Curriculum as Process #5

From kindergarten to grade nine, the majority of educational memories that I have involve creating personally responsible citizens. Kahne and Westheimer (2004) suggest, “the personally responsible citizen acts responsible in his or her community by, for example, picking up litter, giving blood, recycling, obeying laws, and staing out of debt” (p. 241). This idea sort of goes back to the ‘hidden curriculum’ idea in that teachers are expected to convey these principles even though they are not mentioned in the formal curriculum. I remember teachers in elementary school organizing food drives and we were expected to bring non-perishable food items, donate clothing for clothing drives, clean up our playground from garbage and so on. It was not until later in my educational experience that we were expected to shift towards the participatory citizen. Kahne and Westheimer (2004) describe the participatory citizen as “those who actively participate in the civic affairs of the social life of the community at the local, state, or national level” (p. 241). As we got to the higher grades we were encouraged to create and organize our own events (i.e. bottle drives to raise money for local shelters, organize food drives for the food bank, collect donations during Christmas time for those in need). However, these events were only encouraged and not mandatory. In the lower grades, it was mandatory for us to develop the attributes that were associated with being personally responsible citizens.

The approach that is taken in citizenship instruction tells us about the beliefs and values that are important for that place. Kahne and Westheimer (2004) state “programs often influence politically important outcomes regarding the ways that students understand the strengths and weaknesses of our society and the ways that they should act as citizens” (p. 238). Therefore, the approach educator’s take about citizenship is important because it will help shape the values and beliefs of students. The groups that are developing the curriculum also have an impact on citizenship development in the classroom. If the curriculum only focuses on hitting outcomes that are directly related to developing personally responsible citizens, they will be missing out on the other aspects that are important (why, or how we are able to change what is going on).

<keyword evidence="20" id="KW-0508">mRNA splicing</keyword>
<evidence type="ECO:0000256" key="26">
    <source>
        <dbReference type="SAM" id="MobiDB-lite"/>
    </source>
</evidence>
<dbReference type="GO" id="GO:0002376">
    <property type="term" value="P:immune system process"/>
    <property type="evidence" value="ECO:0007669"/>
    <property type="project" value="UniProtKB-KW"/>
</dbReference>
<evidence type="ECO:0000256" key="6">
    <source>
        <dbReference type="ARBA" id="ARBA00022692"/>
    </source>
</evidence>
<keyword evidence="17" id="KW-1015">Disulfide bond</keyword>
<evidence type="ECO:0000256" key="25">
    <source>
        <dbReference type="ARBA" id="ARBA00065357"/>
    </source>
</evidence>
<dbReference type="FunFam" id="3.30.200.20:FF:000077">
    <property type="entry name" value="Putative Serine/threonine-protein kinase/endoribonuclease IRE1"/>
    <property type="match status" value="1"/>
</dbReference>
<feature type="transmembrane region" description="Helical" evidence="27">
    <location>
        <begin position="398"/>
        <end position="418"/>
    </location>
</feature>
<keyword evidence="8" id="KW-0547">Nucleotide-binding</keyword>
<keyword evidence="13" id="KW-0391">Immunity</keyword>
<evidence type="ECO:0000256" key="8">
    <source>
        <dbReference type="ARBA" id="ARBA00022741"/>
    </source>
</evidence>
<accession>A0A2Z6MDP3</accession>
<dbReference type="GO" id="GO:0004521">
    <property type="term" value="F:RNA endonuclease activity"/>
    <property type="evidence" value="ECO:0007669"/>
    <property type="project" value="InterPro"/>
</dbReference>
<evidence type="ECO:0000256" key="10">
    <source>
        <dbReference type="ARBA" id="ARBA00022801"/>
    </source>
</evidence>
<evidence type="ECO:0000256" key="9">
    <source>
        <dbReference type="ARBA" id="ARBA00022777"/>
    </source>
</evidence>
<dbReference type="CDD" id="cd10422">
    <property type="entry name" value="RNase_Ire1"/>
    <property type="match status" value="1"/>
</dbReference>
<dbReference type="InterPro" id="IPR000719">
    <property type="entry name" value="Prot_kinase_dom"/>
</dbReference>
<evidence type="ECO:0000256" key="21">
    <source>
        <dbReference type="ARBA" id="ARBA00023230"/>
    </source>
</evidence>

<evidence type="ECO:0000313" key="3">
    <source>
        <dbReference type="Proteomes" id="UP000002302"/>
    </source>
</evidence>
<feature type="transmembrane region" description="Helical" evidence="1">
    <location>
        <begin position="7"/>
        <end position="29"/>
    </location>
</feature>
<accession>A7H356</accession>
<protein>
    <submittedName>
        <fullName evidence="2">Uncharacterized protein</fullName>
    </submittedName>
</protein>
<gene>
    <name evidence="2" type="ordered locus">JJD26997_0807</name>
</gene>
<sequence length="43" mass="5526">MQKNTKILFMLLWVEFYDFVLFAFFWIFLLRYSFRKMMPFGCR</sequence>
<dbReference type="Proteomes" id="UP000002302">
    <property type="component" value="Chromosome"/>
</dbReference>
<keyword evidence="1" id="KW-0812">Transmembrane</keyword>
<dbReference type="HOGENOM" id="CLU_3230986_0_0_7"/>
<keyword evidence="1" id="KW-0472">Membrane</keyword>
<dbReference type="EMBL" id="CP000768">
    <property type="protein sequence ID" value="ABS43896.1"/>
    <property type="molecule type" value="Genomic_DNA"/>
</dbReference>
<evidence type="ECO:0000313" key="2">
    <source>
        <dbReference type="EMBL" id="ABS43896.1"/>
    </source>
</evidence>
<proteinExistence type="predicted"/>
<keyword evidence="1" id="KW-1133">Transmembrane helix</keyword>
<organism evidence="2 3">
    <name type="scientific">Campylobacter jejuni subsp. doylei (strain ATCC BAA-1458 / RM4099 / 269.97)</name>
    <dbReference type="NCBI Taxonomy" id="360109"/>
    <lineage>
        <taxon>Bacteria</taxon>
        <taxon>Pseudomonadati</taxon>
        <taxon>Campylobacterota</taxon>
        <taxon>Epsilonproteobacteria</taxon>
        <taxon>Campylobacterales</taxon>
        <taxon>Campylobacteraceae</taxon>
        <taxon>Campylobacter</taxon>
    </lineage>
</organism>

One thought on “Curriculum as Process #5

  1. My school was also taught mostly personal responsibility. It was so nice to have 3 kinds of citizenship broken down, so that we can try to focus on all three instead of just personally responsible, because all are needed.

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